This Malware Variant Has A Built-in Domain Generation Algorithm

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Newly observed variants of the Mirai botnet pack domain generation algorithm (DGA) features that haven’t been associated with previous Mirai samples, security researchers warn.

Mirai emerged several months ago as just another Internet of Things (IoT) botnet, but managed to make a name for itself fast, after it was used in large distributed denial of service (DDoS) attacks against the websites of security blogger Brian Krebs and hosting provider OVH in late September. However, it was only after the malware’s source code was made public in early October that interest in Mirai spiked.

By the end of October, researchers found that Mirai infected devices in 164 countries around the world, preying on their weak security credentials. Also in October, Mirai was said to have been used in a massive DDoS attack against DNS provider Dyn, which resulted in many popular websites becoming inaccessible for some of their users.

As expected, the public availability of Mirai’s source code resulted in numerous new malware variants being created, including a Mirai-based worm that used the TR-064 protocol for sending commands to infected devices. According to researchers with Network Security Research Lab at 360, at least 53 unique Mirai samples exist, given that they have been captured by their honeypots from 6 hosting servers.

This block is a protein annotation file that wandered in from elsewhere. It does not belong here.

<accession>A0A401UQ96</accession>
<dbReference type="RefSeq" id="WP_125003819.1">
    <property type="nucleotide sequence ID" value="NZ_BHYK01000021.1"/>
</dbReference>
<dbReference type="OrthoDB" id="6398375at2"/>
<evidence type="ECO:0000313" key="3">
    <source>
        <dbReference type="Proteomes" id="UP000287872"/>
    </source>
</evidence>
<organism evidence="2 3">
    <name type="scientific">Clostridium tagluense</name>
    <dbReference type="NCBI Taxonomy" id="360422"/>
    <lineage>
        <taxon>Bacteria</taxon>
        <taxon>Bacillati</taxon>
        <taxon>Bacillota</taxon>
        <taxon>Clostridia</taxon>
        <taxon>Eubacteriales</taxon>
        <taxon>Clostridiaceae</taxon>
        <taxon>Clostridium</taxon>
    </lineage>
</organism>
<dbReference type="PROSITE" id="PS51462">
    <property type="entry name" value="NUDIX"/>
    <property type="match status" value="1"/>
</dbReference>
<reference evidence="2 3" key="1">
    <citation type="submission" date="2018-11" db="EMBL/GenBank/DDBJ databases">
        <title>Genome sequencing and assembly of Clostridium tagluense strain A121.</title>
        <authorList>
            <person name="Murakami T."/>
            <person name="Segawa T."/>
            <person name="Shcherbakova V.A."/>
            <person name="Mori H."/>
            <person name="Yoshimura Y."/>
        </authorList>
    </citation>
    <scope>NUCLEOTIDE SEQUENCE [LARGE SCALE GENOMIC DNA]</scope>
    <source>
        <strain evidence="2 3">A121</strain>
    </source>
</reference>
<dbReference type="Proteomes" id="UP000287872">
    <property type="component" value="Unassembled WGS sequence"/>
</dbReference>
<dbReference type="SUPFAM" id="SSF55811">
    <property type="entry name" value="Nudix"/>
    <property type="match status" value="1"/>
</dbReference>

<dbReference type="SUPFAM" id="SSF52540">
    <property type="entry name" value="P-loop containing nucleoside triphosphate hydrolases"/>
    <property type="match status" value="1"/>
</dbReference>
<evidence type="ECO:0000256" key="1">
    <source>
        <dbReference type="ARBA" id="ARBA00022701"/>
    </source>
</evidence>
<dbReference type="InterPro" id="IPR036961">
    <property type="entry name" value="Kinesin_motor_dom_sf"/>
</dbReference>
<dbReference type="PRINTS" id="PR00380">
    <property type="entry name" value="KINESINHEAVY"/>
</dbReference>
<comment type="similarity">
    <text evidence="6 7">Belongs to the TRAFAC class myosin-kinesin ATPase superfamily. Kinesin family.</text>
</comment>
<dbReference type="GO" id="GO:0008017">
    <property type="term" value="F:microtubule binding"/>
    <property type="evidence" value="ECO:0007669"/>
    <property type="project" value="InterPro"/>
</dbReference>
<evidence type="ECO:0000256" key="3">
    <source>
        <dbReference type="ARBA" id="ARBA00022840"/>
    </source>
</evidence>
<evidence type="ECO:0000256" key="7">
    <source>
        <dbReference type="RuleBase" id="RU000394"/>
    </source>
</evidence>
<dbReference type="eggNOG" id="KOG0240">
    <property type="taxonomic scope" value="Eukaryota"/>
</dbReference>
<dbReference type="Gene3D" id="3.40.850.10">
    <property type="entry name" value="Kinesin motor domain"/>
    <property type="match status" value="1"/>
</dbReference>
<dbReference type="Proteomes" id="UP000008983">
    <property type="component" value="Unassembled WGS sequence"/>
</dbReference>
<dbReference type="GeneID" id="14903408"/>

What’s more, the researchers reveal that newly spotted Mirai samples that spread through TCP ports 7547 and 5555. Moreover, the researchers discovered that the malware author who uses the email address dlinchkravitz[at]gmail[dot]com has already registered some of the generated domains.

According to the security researchers, the analysed malware samples use 3 top-level domains (TLDs), namely .online, .tech, and .support, with each layer 2 (L2) domain having a fixed length of 12-bytes, with each character randomly chosen from ‘a’ to ’z’. The security researchers also note that the generated domain is only determined by month, day and hardcoded seed string.

source: http://securityweek.comsecurityweek

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